It sounds like what you are describing is spousal support. Texas is not an alimony state but the legislature has alloted a provision that would allow for a spouse (given that they meet certain elements) to ask for spousal support for up to 3 years. You would need to have been married for ten or more years and your spouse would have to meet certain considerations by the Court. The Court would consider things such as length of your marriage, if there is any significant discrepancy in earning capacity, education level etc. Obviously if you are not in agreement with what she is requesting then you certainly do not have to sign the propsed order. It is likely that you would need to seek representation in this divorce action. Particularly with regard to the child support and division of the marital estate. I wish you the best of luck and hope this helps.Ask a similar question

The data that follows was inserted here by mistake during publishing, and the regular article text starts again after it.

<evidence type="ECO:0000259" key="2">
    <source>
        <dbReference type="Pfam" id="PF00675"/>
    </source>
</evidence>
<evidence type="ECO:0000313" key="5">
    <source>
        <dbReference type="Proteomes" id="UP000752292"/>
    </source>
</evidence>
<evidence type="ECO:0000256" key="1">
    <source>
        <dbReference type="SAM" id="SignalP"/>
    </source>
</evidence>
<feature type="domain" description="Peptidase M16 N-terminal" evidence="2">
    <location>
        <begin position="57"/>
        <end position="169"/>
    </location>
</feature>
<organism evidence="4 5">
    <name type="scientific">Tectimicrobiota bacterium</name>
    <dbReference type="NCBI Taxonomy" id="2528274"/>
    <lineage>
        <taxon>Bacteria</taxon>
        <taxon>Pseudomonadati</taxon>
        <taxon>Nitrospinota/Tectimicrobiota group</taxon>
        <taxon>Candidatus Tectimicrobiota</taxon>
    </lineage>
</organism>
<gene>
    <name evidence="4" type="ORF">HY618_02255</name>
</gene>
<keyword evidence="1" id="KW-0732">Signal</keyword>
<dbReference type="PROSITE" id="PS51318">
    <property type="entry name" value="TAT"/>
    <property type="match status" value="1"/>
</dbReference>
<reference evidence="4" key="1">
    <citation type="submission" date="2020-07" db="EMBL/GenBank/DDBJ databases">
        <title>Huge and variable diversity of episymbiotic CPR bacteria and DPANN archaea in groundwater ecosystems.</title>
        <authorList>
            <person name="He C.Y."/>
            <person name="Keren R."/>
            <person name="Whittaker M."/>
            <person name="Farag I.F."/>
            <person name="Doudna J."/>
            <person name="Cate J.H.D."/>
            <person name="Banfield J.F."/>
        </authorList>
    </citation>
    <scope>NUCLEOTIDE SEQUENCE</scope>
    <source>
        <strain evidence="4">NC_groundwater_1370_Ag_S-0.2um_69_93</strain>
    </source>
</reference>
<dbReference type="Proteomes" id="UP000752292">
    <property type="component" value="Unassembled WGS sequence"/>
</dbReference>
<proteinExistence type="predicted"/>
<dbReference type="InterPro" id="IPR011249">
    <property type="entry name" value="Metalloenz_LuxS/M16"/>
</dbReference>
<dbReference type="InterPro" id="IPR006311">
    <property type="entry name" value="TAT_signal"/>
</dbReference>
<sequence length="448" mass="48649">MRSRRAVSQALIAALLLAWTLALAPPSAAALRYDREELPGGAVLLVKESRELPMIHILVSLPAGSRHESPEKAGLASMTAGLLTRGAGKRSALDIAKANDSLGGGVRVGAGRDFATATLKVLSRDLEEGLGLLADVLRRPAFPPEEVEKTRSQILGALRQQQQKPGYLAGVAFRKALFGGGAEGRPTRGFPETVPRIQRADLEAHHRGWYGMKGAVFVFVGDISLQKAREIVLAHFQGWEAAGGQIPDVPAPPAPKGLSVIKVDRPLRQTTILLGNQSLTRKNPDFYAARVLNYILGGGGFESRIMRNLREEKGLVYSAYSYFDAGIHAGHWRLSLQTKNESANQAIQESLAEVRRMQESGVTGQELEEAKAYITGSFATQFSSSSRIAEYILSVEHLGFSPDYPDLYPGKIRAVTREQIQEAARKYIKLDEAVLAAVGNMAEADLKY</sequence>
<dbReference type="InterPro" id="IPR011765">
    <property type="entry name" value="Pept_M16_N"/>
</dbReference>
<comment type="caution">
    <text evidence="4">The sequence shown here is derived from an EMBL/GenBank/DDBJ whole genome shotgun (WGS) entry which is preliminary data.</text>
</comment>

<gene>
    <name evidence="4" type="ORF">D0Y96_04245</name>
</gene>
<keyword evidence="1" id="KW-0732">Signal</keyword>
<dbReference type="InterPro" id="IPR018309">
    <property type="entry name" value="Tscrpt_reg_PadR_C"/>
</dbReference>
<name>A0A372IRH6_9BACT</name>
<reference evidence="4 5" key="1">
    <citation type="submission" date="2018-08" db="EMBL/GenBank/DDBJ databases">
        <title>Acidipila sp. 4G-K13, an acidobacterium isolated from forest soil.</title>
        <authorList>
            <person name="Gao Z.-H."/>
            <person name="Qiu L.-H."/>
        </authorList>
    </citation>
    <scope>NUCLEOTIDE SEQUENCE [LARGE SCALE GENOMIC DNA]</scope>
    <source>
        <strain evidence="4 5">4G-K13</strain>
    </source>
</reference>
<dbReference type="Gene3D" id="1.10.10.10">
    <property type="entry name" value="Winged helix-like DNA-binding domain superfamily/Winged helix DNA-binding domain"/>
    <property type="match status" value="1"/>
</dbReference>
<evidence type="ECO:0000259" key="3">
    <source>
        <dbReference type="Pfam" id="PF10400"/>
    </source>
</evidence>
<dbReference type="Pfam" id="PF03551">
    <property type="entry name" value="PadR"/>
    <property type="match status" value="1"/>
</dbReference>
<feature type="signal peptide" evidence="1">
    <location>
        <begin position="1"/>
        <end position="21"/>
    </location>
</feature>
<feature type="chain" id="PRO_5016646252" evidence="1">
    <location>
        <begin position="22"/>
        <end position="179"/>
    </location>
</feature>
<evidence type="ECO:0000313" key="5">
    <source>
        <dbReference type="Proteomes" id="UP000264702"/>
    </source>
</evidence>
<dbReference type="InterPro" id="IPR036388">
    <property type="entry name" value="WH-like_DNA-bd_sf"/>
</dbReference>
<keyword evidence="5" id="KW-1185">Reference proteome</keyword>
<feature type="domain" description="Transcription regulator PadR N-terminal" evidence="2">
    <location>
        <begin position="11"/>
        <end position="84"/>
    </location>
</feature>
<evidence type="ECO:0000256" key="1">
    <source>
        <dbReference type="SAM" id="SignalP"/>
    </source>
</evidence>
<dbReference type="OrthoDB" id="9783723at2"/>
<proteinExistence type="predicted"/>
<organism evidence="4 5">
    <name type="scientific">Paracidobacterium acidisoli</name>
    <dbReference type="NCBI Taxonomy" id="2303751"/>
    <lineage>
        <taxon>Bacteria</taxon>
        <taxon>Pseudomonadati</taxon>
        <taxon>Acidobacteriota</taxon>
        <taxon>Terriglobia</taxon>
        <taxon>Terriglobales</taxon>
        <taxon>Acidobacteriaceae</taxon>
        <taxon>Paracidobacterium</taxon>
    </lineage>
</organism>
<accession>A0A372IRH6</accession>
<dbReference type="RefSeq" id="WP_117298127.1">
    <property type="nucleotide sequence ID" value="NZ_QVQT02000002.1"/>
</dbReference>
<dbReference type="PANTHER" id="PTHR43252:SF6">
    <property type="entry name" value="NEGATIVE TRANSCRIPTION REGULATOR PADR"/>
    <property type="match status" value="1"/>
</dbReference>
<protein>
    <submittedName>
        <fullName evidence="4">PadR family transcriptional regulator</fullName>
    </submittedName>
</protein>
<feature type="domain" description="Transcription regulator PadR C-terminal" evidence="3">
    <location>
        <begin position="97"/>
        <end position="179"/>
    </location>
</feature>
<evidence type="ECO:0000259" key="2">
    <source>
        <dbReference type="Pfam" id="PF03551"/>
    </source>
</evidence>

First of all: Do not sign anything you don't 100% agree with. You don't have to do that. Worst case, just set your divorce for trial and let the judge decide. Sounds like you would get a better deal.
Second: If your spouse has any money in the bank, you are likely to be able to get the court to order her to pay your interim attorneys fees. It's still community money, after all. And you need a lawyer.
Third: If you don't think you can afford an attorney, either visit the Dallas Volunteer Attorney Program (DVAP) offices and see if they can get you a free attorney OR call the Texas Legal Services Center (www.tlsc.org) so that they can refer you to a good attorney who will take your case at a substantial discount.
Don't agree to pay any more than guideline child support. You will just sign yourself up for a lifetime of enforcement problems.
Good luck!!Ask a similar question
I agree with both responses above. Do not sign the agreement, especially if you know that you cannot live up to the terms. You are only setting yourself up for future issues. In addition to places Mr. Daley stated, you can also try Legal Aid of Northwest Texas www.lanwt.org. You need to get an attorney - the decisions you make now with respect to the terms of the divorce can haunt you for years to come. Best of luck.
This answer is intended for informational and educational purposes only and should not be considered legal advice nor constituting an attorney-client relationship. This attorney is licensed in Texas.Ask a similar question
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